Kings Park Welcomes New Principal

Kings Park Welcomes New Principal

Sarah Skerker assumes first principal position after 26 years of county service.


Sarah Skerker has been meeting with staff and faculty of Kings Park Elementary during her first months as school principal.

When Kings Park Elementary School music teacher Jen Lucius first had the chance to meet with her new principal Sarah Skerker in the first weeks of September, she knew that Fairfax County Schools had found the perfect candidate.

"We’re a school that is constantly pushing upward, and that was my immediate impression of her goals and her character," said Lucius, who has taught at Kings Park in Springfield for six years. "You can tell with the way that she holds herself that she is just the type of person that will be there for everyone and not just pay lip service to the needs of the school. She actually will do something."

Lucius observations were a direct reflection of the new principal’s administrative strategy of a creating a wholesale collaborative environment since coming to the helm of Kings Park in September, Skerker said.

"We really wanted to hit the ground running and we’ve been doing just that," she said. "We’ve had a lot of wonderful and powerful conversations with the whole staff to map out exactly what we want to do and where everyone sees the school going."

SKERKER REPLACES departing principal Kathleen Walts, who took a position as principal in residence of Fairfax County Public Schools Professional Learning & Training Center in the first weeks of the school year.

Skerker, who had been working at that time as assistant principal for Hunter Woods Elementary School for the Arts and Sciences in Reston, said that she became instantly intrigued when the position showed up on her computer screen.

"When I saw it become available, I knew it sounded like a good match," she said. "I have always liked this area of the county and knew that a lot of good could be done here."

It was a major step in Skerker’s education career with the county, which started in a position as an instructional assistant in 1981.

"I always say that I first started working in the county as a parent," she said, referring to her two children, who she watched move through the FCPS system over the years. "After I started as an instructional assistant, I just kept moving along that continuum."

Kings Park Elementary librarian Tish Oliver, who helped interview Skerker, said that the same qualities that led to her being hired have been displayed in her early work with the school.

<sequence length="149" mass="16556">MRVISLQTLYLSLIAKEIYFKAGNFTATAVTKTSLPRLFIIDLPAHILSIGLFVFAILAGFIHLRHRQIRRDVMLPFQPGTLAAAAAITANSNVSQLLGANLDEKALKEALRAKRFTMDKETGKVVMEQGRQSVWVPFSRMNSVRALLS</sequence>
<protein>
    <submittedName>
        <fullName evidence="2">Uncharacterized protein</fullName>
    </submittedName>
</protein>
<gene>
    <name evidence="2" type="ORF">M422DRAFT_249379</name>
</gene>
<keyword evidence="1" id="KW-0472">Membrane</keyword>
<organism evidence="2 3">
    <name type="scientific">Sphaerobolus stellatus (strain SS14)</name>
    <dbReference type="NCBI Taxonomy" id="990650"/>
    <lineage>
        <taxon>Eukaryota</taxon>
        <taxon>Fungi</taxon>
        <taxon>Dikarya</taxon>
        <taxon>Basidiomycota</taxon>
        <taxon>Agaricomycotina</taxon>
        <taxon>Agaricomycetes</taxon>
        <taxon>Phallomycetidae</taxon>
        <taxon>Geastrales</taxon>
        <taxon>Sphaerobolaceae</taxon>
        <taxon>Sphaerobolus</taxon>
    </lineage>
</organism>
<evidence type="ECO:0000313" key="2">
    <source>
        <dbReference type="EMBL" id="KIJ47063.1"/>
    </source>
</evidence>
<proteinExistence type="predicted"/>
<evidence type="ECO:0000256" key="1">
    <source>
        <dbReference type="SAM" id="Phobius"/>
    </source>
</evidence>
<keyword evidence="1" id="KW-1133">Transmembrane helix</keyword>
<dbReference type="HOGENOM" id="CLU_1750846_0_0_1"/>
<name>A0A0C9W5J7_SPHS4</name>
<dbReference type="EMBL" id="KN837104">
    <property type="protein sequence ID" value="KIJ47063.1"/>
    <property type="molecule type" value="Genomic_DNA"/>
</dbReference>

"She’s everything that she promised in the interview and more," Oliver said. "She has a great open-door policy with any member of the faculty and she’s been right there all along the way to meet with the teachers to see what their feelings are."

KEY COMPONENTS in the years to come include meeting academic goals set by federal No Child Left Behind standards, working to develop the "whole child" through lesson plans and administration, and finding ways to lessen the school’s impact on the environment, Skerker said.

A new method of student assessment of writing and reading skills through presentation of class work in portfolio is one method of achieving federal education standards, particularly for the non-native English-speaking [ESOL] and special education students that make up about 20 percent of the student population, according to Skerker. This type of assessment could help get the school back on track to meet adequate yearly progress standards, which it failed to do last year, she added.

Another way of realizing the school’s overall goal of developing students’ character is by implementing the "responsive classroom" approach to teaching, Skerker said. The teaching strategy focuses on emphasizing social, emotional and academic growth as part of daily class.

"It’s a way to really look at the whole child and the environment of the classroom," she said. "We want to be able to really focus our school and classroom environment towards the achievement and development of the whole student."

Good citizenship and character will also be encouraged through a devotion to green conservation efforts in the school. School-wide recycling, limiting paper communication and attention to energy use will all be carried out during the course of the next year, Skerker said.

"We’re going back to that focus on education for the whole child, and it’s not enough just to teach them with academics, we must teach them about good global citizenship as well," she said. "Character education is about helping children to learn the tools to be more productive in their studies, in this economy and really this whole world."

"That’s the ultimate goal of this learning journey, and I’m excited to lead a dynamic staff as we take students down that path together."